JonBenet Ramsey Murder House Listed for Sale for $7 Million

The house where JonBenét Ramsey, a 6-year-old beauty pageant star, was found dead in 1996 is now up for sale for nearly $7 million dollars.

By Angie Orellana Hernandez Apr 05, 2023 11:55 PMTags
Watch: Will the JonBenet Ramsey Case Ever Be Solved?

The site where 6-year-old JonBenét Ramsey was found tragically murdered is on the market.

The Boulder, Colo., property is up for sale for nearly $7 million dollars, according to a Zillow listing. The former Ramsey family home—where JonBenét's father John Ramsey discovered his daughter's body in the basement—is described in the ad as "an impressive Boulder estate with timeless appeal in an unbeatable location."

This is the third time the house will change owners since the Ramseys bought the property in 1991, according to NBC News.

The family sold the property in 1998 to a group of investors, according to the Denver Post. The outlet reported that Carol Schuller Milner, the daughter of televangelist Robert H. Schuller, and her husband Tim Milner purchased the estate in 2004, eight years after JonBenét was asphyxiated and bludgeoned to death in 1996.

JonBenét's murder remains unsolved. The young beauty pageant queen was initially reported missing by her mother Patsy Ramsey—a former Miss West Virginia—after she discovered a ransom note in the early morning of Dec. 26, 1996. The note demanded $118,000 in payment, though John found JonBenét dead later that day when he searched around the house for a second time.

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Over the years, authorities investigated John, Patsy—who died in 2006 after a cancer battle—and JonBenét's brother Burke Ramsey as possible suspects of the crime, according to NBC News. However, they were all cleared by investigators in 2008 after DNA testing suggested that the suspect was someone outside of the family.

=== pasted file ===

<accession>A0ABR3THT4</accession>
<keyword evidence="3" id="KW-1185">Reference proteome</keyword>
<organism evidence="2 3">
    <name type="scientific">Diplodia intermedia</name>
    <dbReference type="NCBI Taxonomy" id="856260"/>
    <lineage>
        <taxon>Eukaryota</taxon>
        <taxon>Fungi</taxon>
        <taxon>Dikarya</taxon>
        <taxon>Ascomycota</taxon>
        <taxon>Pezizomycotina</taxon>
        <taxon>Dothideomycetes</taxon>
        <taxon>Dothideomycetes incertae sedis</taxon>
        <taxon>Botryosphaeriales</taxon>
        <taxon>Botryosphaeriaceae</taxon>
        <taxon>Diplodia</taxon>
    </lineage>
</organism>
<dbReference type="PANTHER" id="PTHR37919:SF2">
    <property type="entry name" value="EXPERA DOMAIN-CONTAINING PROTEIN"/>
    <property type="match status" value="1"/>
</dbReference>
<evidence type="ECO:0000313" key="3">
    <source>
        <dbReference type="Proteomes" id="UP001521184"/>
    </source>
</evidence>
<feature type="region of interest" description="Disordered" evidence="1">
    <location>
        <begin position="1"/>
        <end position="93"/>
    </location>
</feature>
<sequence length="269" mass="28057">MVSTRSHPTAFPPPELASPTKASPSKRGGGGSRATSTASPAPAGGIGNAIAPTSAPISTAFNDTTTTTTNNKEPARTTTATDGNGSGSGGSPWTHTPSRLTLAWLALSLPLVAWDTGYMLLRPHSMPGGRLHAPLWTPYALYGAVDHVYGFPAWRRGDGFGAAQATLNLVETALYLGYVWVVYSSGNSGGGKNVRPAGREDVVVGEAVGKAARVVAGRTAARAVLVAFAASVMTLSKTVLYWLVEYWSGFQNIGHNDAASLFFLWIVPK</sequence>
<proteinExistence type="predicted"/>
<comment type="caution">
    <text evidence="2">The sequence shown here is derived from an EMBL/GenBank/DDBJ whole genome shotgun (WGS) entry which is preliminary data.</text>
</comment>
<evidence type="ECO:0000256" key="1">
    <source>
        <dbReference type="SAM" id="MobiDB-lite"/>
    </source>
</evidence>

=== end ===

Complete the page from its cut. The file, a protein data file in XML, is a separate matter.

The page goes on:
"To the extent that we may have contributed in any way to the public perception that you might have been involved in this crime, I am deeply sorry," Boulder County District Attorney Mary Lacy wrote in an apology to the family. "No innocent person should have to endure such an extensive trial in the court of public opinion."

At the time, John expressed hope he would one day find justice for his late daughter.

"Certainly we are grateful that they acknowledged that we, based on that, certainly could not have been involved," he told KUSA-TV, an Denver-based NBC affiliate. "But the most important thing is that we now have very, very solid evidence and that's always been my hope, at least in the recent past, that that would lead us to the killer eventually as the DNA database grows and is populated."

(E! and NBC News are both part of the NBCUniversal family.)

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